The bulls went on a stampede last week as the majority of the averages took out major resistance areas and never looked back. The recent run up by the Dow has been confirmed by the broader indexes suggesting further gains down the road. However, the market is significantly overbought and will need to digest its gains before mounting another attack. The Dow Jones Industrial Average, which finished higher on all five trading days, gained 212 points (+2.4%) for the week and closed at 9062. The close over 9053 on June 6th triggered a Dow Theory buy signal suggesting that a long-term, sustained up side move is in the cards. The NASDAQ, fueled by the strength of the tech stocks, has posted gains for seven of the last nine trading days. For the week, the index gained 32 points (+2.0%) to finish at 1627.
Equity mutual fund inflows continue to be slow and steady. For the week ending June 4th, U.S. inflows were $1.5 billion compared to inflows of $2.8 billion the previous week.
Much of the market’s recent run is built on the belief that the economic environment will improve in the second half of the year, evidenced by improved corporate spending and a new round of hiring. Much of this hope is reflected in the markets at this time, and the data has to eventually support current valuations. Institutions are slowly beginning to revisit equities once again, leaving the door open for broader participation both by individual investors (who don’t wish to be left behind) and foreign investors (who abandoned the markets over the past two years).
THE COMPASS PORTFOLIOS
All indicators continue to prescribe “LONG” positions at the current time, as they have since the late March/early April time period. Readings also indicate “overbought conditions,” which means that the markets have come too far, too fast, and a mild round of profit taking should be expected. Normal consolidation would include activity that may retrace 3-5% of the recent run-up, but that would leave a solid base from which to attempt new highs. There now exists a significant gap between where positions were recently established and where they rest, creating the genuine likelihood of durable gains regardless of the sustainability of the rally.
It remains unclear whether the recent strengthening of economic momentum should be attributed to the reduction of geopolitical uncertainty or the newly passed tax-law changes. Here are a few things to consider:
First, it seems as if war-related news has just left the front pages over the past few weeks — since President Bush’s infamous aircraft-carrier landing — and stock prices have only commenced a robust upward trend from then. Second, passage of the tax law may have displaced war news, giving a positive “confidence” effect beyond the impact of higher after-tax incomes. Finally, consumers and managers will need to see that economic momentum is building elsewhere before expressing true confidence in the recovery, and this effect could easily add several months’ delay to a solid and sustained postwar rebound.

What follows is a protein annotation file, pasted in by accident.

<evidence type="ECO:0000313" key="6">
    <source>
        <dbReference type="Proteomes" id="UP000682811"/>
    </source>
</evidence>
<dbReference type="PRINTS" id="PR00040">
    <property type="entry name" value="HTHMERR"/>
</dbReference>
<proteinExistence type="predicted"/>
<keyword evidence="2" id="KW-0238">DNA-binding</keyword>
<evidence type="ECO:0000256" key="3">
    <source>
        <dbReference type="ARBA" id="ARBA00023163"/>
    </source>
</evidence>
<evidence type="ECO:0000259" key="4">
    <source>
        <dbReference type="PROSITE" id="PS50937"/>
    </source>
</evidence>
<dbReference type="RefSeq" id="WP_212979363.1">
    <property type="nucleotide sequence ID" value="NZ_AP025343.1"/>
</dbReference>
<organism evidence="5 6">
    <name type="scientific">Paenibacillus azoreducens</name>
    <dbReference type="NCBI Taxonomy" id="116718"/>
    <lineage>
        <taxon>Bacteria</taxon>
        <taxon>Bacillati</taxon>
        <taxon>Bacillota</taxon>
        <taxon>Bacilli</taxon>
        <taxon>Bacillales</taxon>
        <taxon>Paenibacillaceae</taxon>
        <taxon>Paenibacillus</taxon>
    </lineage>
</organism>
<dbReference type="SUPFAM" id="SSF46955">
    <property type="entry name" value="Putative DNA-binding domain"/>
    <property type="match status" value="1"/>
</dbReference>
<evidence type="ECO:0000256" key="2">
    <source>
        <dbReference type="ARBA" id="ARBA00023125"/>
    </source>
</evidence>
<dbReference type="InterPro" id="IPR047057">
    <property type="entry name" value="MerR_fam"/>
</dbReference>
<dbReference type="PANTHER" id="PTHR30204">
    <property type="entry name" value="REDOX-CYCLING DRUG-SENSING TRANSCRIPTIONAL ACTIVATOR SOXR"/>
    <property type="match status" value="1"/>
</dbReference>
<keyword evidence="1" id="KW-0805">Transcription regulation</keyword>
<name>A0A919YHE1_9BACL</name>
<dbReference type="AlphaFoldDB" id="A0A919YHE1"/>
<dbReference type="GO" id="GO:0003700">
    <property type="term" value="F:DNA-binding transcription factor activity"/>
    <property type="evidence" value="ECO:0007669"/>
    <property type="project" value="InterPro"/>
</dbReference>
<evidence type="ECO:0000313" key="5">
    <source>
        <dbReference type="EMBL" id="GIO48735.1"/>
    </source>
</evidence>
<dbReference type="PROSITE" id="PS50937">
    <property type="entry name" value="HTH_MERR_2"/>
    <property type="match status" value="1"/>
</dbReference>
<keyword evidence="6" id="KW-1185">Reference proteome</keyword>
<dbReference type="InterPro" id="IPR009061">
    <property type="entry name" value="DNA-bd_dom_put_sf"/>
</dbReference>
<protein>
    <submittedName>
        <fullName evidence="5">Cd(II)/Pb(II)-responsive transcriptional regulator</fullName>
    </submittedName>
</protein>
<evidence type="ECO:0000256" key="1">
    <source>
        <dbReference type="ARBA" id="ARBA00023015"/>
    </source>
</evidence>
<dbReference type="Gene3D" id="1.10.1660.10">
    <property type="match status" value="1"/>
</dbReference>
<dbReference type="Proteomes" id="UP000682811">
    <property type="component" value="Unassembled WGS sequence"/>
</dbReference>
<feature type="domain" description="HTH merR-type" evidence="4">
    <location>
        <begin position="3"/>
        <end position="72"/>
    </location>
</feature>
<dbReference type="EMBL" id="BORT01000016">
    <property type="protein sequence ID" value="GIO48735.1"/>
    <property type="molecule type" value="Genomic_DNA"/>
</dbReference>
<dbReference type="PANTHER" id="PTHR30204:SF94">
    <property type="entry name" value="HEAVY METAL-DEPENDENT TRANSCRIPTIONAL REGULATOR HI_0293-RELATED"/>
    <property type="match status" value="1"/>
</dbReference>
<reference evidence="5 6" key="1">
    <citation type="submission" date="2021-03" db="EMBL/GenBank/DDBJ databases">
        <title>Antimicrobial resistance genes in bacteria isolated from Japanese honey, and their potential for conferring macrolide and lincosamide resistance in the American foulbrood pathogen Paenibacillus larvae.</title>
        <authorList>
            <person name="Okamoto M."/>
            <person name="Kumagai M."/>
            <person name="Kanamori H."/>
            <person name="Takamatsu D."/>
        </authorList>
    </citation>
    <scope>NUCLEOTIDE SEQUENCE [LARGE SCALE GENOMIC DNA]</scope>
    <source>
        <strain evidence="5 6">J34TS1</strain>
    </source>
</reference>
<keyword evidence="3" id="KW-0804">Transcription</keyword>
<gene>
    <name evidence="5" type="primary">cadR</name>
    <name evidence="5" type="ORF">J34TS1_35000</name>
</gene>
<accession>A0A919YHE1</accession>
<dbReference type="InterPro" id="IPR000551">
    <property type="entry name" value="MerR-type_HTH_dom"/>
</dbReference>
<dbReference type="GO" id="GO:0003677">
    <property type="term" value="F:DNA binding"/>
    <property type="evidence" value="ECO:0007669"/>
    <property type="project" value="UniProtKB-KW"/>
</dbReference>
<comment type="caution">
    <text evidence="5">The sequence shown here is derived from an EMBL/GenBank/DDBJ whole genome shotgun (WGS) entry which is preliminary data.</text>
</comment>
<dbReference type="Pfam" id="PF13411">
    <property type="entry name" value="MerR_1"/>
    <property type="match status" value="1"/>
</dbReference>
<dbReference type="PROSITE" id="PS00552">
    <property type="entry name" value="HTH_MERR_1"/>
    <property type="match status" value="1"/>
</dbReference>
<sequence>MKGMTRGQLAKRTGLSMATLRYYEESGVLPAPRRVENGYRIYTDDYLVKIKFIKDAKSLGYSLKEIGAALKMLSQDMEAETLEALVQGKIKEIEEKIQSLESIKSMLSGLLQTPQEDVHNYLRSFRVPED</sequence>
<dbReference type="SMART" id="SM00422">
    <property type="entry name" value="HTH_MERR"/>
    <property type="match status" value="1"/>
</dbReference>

Most confidence measures and surveys are already posting a recovery from the depressed levels that most likely reflected uncertainty ahead of the war. The Michigan consumer sentiment index fell from a seemingly respectable 86.7 reading in December, 2002, to a war trough of 77.6, before rebounding in April to 86, and in May to 92.1. The Conference Board index fell from a prewar reading of 84.9 in November, 2002, to a low of 61.4 in March, but then surged to 81 in April and hit 83.8 in May.
Both indexes are likely to rise further in June and July, given passage of tax-law changes and the probable start of a rebate program and lower withholding rates by midyear. Yet, such a run-up may ultimately prove as much a reflection of a postwar rebound as a response to changes in the tax laws.
A similar lift is documented in the various surveys by the Institute for Supply Management that measure activity in manufacturing and services and by the Philadelphia Fed survey. They showed highs around the turn of the year, then troughs for all of these measures in April, before beginning a comeback that, though hardly startling, is clear. And finally, falling prices of goods and services in April and May imply that inflation-adjusted sales are doing much better than suggested by the nominal retail-sales and factory-production figures, indicating that a postwar recovery may be more broad-based than generally appreciated.